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Activist wants women’s studies in high school

Ginny Gonneau combines Aboriginal activism with feminism

AND WHY NOT WOMEN'S STUDIES? Ginny Gonneau is an activist with the Miss G Project, among other causes. The project aims to make women's studies part of the high school curriculum. Credit: Pat Croteau

Ginny Gonneau has played croquet at Queen’s Park, completed a 2,300 kilometre canoe expedition and been called a feminazi on more than one occasion.

The 22-year-old is chair of the Ottawa chapter of the Miss G Project, which is devoted to making women’s studies part of Ontario high school curriculum.

“High school is no longer just English, math or drama. There’s world religions, for example, so why not women’s studies?” asks Gonneau.

She’s a women’s studies major at Carleton with a minor in history, specifically Canadian Aboriginal history. “Women’s studies is something that needs to be available in high school,” she says.

Gonneau grew up in Barrie, Ontario and attended a Catholic high school.

“It was one of the better ones. Less cliquey, less drugs. But it had the highest pregnancy rate,” she says with a laugh.

She lived with her father and his partner before moving to Ottawa in 2002 for university. Initially, she was in journalism at Carleton and hated it. It was an introductory women’s studies class where she found a calling. She started her practicum at the Miss G Project in September 2005.

But back to the croquet on Queen’s Park. It was a protest where 75 Miss G women gathered in their Sunday best for the New Girls’ Club Ladies Luncheon in March of last year.

“Everything we do is kind of a mockery,” says Gonneau with a bright smile. “We wanted media attention.”

And they got it. The Toronto Star covered this event with an interesting spin. “They made it sound like we were wearing skimpy clothes and rolling around on the grass. Very sexualized,” says Gonneau.

This pissed the Miss G women off, because photos of the luncheon show the girls were conservatively dressed and by no means rolling in the grass.

Gonneau has also been working for the Métis Nation of Ontario since 2003 when she started as an intern. Now she’s the provincial youth services coordinator and will be transferred to the Métis Nation British Columbia, to be their director of youth starting in May of this year. She’s very excited.

“I’m going to have to get a crackberry,” she says with disbelief. “And I get headaches when it rains.”

She was the culture and heritage recipient for the 2005 National Métis Youth Role Model Awards and won the group achievement category for taking a canoe trip from Thunder Bay, Ontario to Batoche, Saskatchewan, following the Métis fur trade route.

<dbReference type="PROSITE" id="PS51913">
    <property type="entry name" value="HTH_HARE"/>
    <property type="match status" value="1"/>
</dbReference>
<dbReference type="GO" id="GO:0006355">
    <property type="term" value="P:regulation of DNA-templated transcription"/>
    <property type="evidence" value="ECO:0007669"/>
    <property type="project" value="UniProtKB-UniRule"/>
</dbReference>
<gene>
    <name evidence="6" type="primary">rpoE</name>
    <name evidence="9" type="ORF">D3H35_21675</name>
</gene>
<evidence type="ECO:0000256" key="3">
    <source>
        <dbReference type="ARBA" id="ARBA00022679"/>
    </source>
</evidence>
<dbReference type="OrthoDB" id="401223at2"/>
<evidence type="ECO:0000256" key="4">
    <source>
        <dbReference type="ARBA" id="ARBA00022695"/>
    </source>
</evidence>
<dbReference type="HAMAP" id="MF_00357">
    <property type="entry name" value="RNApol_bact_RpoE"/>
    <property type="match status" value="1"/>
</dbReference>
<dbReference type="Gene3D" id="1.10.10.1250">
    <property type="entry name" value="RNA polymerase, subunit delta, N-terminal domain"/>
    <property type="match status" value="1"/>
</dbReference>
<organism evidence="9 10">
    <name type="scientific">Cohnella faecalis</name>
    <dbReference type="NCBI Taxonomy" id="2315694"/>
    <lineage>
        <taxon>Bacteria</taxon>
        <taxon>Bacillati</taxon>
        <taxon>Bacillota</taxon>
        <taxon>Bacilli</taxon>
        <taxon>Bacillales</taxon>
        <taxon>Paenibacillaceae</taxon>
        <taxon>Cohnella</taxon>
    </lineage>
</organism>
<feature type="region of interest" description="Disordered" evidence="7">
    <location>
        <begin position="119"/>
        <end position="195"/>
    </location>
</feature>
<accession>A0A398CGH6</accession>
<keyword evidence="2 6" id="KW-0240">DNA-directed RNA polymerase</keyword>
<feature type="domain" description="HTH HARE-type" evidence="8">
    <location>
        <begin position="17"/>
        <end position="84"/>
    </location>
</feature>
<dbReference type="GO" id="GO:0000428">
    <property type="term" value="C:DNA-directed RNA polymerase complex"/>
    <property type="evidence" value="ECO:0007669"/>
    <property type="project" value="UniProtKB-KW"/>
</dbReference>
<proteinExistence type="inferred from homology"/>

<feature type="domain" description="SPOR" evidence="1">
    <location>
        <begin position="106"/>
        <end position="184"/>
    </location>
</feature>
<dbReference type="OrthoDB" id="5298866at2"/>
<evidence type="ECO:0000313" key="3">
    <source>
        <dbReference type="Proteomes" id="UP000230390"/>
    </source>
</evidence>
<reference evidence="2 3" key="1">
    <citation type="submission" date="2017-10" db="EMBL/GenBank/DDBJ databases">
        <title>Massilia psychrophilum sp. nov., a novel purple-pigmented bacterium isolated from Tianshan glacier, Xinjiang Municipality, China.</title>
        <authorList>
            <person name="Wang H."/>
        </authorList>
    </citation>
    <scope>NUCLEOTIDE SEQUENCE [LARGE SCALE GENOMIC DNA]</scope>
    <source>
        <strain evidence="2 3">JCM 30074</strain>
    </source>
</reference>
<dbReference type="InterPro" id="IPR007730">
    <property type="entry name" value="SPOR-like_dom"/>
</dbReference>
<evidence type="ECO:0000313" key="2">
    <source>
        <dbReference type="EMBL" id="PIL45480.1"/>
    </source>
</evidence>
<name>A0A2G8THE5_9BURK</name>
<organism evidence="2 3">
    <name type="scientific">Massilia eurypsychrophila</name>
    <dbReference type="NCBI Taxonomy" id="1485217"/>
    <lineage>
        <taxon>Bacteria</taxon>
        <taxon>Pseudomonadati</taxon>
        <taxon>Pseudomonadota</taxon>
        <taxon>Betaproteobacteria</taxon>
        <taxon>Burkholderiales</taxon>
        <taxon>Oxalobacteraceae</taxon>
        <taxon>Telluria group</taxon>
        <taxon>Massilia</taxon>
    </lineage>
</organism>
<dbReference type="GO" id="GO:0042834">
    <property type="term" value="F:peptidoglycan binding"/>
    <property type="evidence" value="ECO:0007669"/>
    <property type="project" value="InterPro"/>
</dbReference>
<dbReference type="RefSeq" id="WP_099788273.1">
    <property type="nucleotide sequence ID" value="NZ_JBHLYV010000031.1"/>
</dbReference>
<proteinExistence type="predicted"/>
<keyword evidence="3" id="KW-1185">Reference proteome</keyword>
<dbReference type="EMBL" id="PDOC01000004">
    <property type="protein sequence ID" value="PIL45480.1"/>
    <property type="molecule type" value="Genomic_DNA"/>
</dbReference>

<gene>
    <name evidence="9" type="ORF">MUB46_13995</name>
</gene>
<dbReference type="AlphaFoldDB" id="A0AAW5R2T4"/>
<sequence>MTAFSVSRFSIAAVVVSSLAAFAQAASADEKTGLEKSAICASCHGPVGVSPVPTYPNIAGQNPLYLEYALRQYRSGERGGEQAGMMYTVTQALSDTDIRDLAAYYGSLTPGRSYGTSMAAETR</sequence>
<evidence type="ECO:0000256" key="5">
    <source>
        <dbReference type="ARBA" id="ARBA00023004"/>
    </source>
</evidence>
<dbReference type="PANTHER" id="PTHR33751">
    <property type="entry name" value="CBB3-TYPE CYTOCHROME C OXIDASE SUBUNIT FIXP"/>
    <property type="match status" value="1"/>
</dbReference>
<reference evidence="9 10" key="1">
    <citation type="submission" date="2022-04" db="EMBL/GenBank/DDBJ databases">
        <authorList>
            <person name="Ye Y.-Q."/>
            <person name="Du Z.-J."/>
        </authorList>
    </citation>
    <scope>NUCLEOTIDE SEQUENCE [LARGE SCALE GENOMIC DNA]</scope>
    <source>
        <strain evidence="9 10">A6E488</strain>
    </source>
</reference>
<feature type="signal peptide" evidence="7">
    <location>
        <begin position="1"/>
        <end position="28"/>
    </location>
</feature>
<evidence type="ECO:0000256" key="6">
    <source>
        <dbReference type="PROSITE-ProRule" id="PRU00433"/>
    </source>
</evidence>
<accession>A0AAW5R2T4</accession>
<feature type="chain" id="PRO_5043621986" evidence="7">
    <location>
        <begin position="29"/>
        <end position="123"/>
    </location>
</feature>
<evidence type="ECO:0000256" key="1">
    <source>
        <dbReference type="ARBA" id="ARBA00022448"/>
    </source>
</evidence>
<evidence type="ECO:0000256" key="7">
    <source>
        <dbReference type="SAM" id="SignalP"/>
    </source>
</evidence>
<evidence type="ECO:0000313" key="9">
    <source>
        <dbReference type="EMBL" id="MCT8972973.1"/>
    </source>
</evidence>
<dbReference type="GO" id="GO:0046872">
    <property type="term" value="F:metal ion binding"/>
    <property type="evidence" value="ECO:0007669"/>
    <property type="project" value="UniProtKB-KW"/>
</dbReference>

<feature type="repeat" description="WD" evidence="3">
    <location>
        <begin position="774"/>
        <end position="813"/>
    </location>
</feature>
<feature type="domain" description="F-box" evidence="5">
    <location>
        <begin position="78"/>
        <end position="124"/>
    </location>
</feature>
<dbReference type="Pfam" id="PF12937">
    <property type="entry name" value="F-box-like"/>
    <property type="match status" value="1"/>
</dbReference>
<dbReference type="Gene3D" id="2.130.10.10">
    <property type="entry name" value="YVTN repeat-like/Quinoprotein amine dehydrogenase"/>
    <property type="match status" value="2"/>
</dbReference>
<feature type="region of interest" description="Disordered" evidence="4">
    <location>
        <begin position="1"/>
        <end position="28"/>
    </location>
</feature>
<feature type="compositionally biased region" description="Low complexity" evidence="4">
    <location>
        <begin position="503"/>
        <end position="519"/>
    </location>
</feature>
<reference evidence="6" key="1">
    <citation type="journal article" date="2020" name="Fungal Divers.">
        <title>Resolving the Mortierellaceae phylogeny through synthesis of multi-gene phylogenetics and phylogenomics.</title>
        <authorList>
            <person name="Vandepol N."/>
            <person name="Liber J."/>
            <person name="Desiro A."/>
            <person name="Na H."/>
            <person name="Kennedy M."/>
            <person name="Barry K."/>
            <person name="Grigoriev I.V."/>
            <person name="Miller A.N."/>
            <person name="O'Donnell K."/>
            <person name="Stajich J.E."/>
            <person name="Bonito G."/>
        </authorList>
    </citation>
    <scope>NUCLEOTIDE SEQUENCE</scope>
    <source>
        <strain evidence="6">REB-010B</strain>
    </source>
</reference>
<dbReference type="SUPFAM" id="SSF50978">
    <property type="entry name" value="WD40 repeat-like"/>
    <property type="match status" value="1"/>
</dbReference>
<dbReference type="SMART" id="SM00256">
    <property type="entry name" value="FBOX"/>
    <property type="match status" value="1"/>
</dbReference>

So far, the Miss G Project, based out of Toronto, is exclusive to Ontario with seven chapters and about 100 members. They’ve been called one of the most successful lobby groups ever seen, and have a great relationship with the ministry of education. “The current minister, Kathleen Wynne, is a strong supporter and feminist identified,” says Gonneau.

The group is by no means an edgy organization; in fact they are very down to earth about what feminism means to each person, no matter what gender. “It’s really grown from four women in a dorm at Western University,” says Gonneau, whose boyfriend is very supportive of her work.

The project is named after the unknown Miss G who was a top student at Harvard Medical School in 1873. She died, and Dr Edward H Clark said it was because, as a woman, “She was unable to make a good brain, that could stand the wear and tear of life, and a good reproductive system that should serve the race, at the same time that she was continuously spending her force in intellectual labor.”

For Gonneau, her family background is reason to keep going. “Some women in my family have been victims of abuse, which isn’t uncommon. I’ve seen a lot of male-dominated relationships and it just motivates me to do what I can,” says Gonneau.

The group does workshops in Ontario high schools to bring awareness to gender issues, but has yet to do one in Ottawa. They were supposed to meet with the Ottawa-Carleton District School board recently but, Gonneau says, “apparently they can’t fit us in.”

But she’s confident they’ll listen-up eventually. “We just won’t go away,” she says with a smile.